Glass centrifuge tubes can be used with most solvents, but tend to be more expensive. They can be cleaned like other laboratory glassware, and can be sterilized by autoclaving. Plastic centrifuge tubes, especially microcentrifuge tubes tend to be less expensive. Water is preferred when plastic centrifuge tubes are used. They are more difficult to clean thoroughly, and are usually inexpensive enough to be considered disposable.

Microcentrifuge tubes

Microcentrifuge tube with Coomassie Blue solution

Microcentrifuge tubes or microfuge tubes are small, cylindrical plastic containers with conical bottoms, typically with an integral snap cap. They are used in molecular biology and biochemistry to store and centrifuge small amounts of liquid. As they are inexpensive and considered disposable, they are used by many chemists and biologists as convenient sample vials in lieu of glass vials; this is particularly useful when there is only a small amount of liquid in the tube or when small amounts of other liquids are being added, because microcentrifugation can be used to collect the drops together at the bottom of the tube after pipetting or mixing.

Made of polypropylene,[1] they can be used in very low temperature (-80 °C to liquid nitrogen temperatures) or with organic solvents such as chloroform. They come in many different sizes, generally ranging from 250 μL to 2.0 mL. The most common size is 1.5 mL. Disinfection is possible (1 atm, 120 °C, 20 minutes), but due to their low cost and the difficulty in cleaning the plastic surface, they are usually discarded after each use.

Eppendorf tube has become a genericized trademark for microfuge tubes or microcentrifuge tubes. Eppendorf is a major manufacturer of this item, but is not the only one.

File:Eppendorf tubes.jpg
Three microcentrifuge tubes: 2 mL, 1.5 mL and 200 μL (for PCR)).
File:Screw Top Microcentrifuge Tubes.jpg
Four screw-top microcentrifuge tubes.

Safety

The load in a laboratory centrifuge must be carefully balanced. Small differences in mass of the load can result in a large force imbalance when the rotor is at high speed. This force imbalance strains the spindle and may result in damage to centrifuge or personal injury.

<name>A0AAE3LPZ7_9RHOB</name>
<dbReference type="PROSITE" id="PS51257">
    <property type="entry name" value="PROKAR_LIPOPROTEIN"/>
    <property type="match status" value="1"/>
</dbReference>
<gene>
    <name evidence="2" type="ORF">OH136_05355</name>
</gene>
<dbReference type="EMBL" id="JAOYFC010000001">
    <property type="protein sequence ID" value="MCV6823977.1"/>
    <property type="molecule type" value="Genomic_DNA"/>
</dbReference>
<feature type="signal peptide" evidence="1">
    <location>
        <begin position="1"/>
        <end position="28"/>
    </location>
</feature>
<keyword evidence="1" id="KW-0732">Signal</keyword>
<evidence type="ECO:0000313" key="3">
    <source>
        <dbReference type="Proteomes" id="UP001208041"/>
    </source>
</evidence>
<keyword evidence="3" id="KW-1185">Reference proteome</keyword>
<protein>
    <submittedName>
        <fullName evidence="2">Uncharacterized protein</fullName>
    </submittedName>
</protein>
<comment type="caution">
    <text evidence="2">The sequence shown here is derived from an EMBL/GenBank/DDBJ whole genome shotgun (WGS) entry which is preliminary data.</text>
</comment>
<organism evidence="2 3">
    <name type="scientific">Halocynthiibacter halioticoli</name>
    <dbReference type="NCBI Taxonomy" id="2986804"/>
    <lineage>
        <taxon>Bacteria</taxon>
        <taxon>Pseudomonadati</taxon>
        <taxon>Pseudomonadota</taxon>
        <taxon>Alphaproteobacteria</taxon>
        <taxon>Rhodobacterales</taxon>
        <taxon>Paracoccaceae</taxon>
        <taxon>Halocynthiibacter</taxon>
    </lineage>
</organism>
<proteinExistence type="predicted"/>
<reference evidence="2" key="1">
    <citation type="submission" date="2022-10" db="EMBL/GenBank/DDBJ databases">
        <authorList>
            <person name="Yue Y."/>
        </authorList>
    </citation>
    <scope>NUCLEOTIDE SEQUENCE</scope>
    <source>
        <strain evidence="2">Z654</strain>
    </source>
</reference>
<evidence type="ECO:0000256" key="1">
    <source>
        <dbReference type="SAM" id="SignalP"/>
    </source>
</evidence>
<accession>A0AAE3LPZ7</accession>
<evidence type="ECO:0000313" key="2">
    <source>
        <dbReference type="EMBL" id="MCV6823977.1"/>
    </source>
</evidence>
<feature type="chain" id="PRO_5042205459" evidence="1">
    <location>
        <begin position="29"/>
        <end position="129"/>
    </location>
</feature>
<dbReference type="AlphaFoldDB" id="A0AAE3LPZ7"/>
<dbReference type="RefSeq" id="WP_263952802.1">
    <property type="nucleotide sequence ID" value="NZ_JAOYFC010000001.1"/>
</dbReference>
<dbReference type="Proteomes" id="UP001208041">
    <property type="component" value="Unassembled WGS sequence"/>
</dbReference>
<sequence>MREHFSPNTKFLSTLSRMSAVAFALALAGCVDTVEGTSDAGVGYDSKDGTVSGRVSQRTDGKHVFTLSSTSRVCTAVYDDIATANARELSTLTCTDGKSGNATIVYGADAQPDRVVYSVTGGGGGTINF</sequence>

Centrifuge rotors should never be touched while moving, because a spinning rotor can cause serious injury. Modern centrifuges generally have features that prevent accidental contact with a moving rotor.

Because of the kinetic energy stored in the rotor head during high speed rotation, those who have experienced the loss of a rotor inside of an ultracentrifuge compare the experience to having a bomb explode nearby.[citation needed]

Theory

Protocols for centrifugation typically specify the amount of acceleration to be applied to the sample, rather than specifying a rotational speed such as revolutions per minute. The acceleration is often quoted in multiples of g, the acceleration due to gravity at the Earth's surface. This distinction is important because two rotors with different diameters running at the same rotational speed will subject samples to different accelerations.

The acceleration can be calculated as the product of the radius and the square of the angular velocity.

Relative centrifugal force is the measurement of the force applied to a sample within a centrifuge. This can be calculated from the speed (RPM) and the rotational radius (cm) using the following calculation.

g = RCF = 0.00001118 × r × N2

where:

g = Relative centrifuge force
r = rotational radius (centimetre, cm)
N = rotating speed (revolutions per minute, r/min)

See also

References

  1. "Chemical Stability of Disposables" (pdf). Applications Note 05. Eppendorf. June 2005.

External links

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Look up centrifuge in Wiktionary, the free dictionary.